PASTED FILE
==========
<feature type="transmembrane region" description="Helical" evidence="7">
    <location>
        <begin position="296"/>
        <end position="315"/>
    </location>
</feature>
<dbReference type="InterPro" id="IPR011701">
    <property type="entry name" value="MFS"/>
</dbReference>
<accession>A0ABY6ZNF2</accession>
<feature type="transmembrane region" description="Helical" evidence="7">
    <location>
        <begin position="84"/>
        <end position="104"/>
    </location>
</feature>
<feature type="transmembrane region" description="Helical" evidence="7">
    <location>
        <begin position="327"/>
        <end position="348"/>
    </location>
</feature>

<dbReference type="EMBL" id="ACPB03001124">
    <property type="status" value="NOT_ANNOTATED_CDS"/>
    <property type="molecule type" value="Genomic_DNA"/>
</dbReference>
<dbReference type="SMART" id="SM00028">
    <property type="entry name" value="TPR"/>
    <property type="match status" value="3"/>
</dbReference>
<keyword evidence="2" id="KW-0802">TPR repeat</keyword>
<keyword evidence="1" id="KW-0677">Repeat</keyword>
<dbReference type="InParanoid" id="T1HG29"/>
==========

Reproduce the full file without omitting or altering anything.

<feature type="transmembrane region" description="Helical" evidence="7">
    <location>
        <begin position="296"/>
        <end position="315"/>
    </location>
</feature>
<dbReference type="InterPro" id="IPR011701">
    <property type="entry name" value="MFS"/>
</dbReference>
<accession>A0ABY6ZNF2</accession>
<feature type="transmembrane region" description="Helical" evidence="7">
    <location>
        <begin position="84"/>
        <end position="104"/>
    </location>
</feature>
<feature type="transmembrane region" description="Helical" evidence="7">
    <location>
        <begin position="327"/>
        <end position="348"/>
    </location>
</feature>

<dbReference type="EMBL" id="ACPB03001124">
    <property type="status" value="NOT_ANNOTATED_CDS"/>
    <property type="molecule type" value="Genomic_DNA"/>
</dbReference>
<dbReference type="SMART" id="SM00028">
    <property type="entry name" value="TPR"/>
    <property type="match status" value="3"/>
</dbReference>
<keyword evidence="2" id="KW-0802">TPR repeat</keyword>
<keyword evidence="1" id="KW-0677">Repeat</keyword>
<dbReference type="InParanoid" id="T1HG29"/>